Masks. They have become part of a globally recognized wardrobe. Symptomatic of the coronavirus pandemic that has devastated nations, revealed leadership challenges for some, and a rise to this challenge for others. What it has done for everyone is to reimagine how we all live, work, and go to school. Our paths have been altered beyond recognition. The aftermath is economic, but it is also emotional.
With coronavirus, we wear masks to protect our health. There are other masks we wear. To protect our truth, our pain, our struggle. What about these other masks we wear? The ones that are not visible, but are armour and shields.
For millions of us as Ghanaian women, masks are essential wardrobe. These are the masks we wear to protect the story of who we appear to be, and suppress the struggle we may be dealing with. They are the disguise to keep our internal struggles from ever being visible, so we blind each other with armour that speaks to versions of success – titles, clothing, cars. What these masks may be doing is simply creating a shield for mayhem that is devastating us internally, but must at all costs, stay hidden.
This is part of the price Ghana society extracts from women. It is a pattern we are all nurtured to follow; and follow it so many of us do.
Success is not merely a narrative about ladders being climbed, walls being scaled, new titles being earned and fresh zeros on cheques – although this should absolutely be celebrated. Our emotional success depends on a different set of realities. Where do we go when the shine we spent so long carefully nurturing is dull, and we are breaking, we are struggling, we are not coping? Where do we go when the marriage we hold up as a sacred space and example of successful womanhood is actually a space of mayhem, pain and powerlessness?
What too many of us have learned to do is weaponize emotions to keep women in line, it is done by men, and it is done by women. Two powerful emotions we use to do that are: shame and judgment. Shame is a rod used to beat women into silencing struggles, hurt, harm, and mayhem. Judgment means we protect what is broken, prevail when we are hurting or drowning, and smile harder even if we want to scream. Our faith communities do not necessarily provide comfort in these moments. We are told – indeed we tell each other – to pray harder, or we question each other’s faith, declaring that it is a faith deficit that is the single cause of our struggle. We scold the sister who is crying out for help, urging her to hide her pain in case anyone sees. We do this. We have done this. We continue to do this.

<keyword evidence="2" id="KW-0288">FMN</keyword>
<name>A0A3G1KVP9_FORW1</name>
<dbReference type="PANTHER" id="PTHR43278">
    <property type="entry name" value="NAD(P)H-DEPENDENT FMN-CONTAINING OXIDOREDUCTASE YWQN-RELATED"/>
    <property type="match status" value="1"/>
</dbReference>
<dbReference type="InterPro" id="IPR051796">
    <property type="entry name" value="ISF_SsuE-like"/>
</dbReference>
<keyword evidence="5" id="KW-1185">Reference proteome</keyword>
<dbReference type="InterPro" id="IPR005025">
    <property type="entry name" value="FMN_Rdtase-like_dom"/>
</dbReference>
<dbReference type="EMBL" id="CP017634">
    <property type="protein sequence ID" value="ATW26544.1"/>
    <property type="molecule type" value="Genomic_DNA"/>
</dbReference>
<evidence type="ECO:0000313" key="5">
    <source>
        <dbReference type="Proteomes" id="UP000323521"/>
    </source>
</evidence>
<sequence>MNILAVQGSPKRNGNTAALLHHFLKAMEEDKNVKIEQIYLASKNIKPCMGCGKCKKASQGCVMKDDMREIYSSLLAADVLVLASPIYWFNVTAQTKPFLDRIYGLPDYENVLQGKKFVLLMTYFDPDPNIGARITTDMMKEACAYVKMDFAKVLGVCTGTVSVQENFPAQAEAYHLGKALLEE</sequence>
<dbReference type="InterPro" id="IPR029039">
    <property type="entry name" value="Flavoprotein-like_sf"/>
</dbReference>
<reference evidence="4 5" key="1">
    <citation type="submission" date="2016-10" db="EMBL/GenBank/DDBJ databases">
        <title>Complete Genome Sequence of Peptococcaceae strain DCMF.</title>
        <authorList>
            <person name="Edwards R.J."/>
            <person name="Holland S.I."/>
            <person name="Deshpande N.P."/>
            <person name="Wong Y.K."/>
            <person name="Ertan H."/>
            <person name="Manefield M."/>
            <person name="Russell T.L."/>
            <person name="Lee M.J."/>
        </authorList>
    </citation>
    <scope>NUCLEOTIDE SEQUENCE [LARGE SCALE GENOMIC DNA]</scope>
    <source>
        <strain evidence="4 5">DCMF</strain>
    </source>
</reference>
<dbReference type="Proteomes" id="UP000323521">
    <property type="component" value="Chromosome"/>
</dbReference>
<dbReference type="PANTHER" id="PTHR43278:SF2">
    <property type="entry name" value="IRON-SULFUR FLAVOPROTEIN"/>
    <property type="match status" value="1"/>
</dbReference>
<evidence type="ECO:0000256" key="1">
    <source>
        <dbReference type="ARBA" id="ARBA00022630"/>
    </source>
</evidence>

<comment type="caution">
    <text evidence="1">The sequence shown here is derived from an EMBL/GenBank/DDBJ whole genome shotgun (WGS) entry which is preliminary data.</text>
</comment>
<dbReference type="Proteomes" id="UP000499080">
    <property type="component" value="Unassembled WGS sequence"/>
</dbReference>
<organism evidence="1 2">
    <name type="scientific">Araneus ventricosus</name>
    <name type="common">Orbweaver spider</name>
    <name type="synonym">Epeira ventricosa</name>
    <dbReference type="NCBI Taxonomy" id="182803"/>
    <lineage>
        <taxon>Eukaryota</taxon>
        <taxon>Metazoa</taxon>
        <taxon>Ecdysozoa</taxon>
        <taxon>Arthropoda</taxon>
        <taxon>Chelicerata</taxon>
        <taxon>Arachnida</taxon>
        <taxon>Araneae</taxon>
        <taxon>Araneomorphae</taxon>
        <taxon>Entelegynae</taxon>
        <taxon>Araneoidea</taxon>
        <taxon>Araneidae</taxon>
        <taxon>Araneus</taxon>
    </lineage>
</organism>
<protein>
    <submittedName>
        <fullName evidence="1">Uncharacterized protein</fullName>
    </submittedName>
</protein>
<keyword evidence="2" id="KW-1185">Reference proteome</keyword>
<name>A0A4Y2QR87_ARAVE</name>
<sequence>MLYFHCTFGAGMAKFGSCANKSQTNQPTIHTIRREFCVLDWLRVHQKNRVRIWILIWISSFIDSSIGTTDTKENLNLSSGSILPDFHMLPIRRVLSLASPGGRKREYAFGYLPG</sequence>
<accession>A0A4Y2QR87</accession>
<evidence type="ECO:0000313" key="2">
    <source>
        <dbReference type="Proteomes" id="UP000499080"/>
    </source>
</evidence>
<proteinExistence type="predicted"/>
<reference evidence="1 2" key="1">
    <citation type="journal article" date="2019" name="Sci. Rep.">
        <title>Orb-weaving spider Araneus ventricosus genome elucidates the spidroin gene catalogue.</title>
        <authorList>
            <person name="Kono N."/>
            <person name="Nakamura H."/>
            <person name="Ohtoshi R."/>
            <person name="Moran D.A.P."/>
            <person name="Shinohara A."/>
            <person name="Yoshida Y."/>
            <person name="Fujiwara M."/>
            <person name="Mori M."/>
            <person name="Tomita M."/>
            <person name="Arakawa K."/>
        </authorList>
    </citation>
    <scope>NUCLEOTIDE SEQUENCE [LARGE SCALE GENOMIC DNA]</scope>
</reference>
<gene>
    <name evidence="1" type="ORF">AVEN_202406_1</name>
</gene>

In Ghana – indeed across so many African nations – ‘strong African woman’ is not a description of an African woman who happens to be strong. It is a nation state where the human emotions of struggle, vulnerability, shame, pain are given no room to breathe, much less be. It is a state where only your shine is visible, and your shine is the ‘everything is fine’ when you know it is falling apart, when you may be falling apart. Who is taking care of their emotional needs in a society where they are expected to be care-givers, even as they navigate this challenging path with fewer resources and higher expectations?
It is true for men too, for African men, for black men. This masculinity that leaves little room for vulnerability may confine and contain rather than enable you to confess and express. Our strict gender roles of provider have always been a lie. We are a people with a history who worked together to make villages, people flourish. That work was not always gendered. We gendered it, colonialism helped – and entrenched that even further. The legacy of the untreated trauma from colonialism continues to shape how we move, and genders these notions of brilliance and leadership. Toxic masculinity’s mask can be deadly for the humanity of any man. It may mean when you need help you don’t get it, when you’re in trouble you don’t reveal it, and when you are drowning, you tell the world you are going for a swim.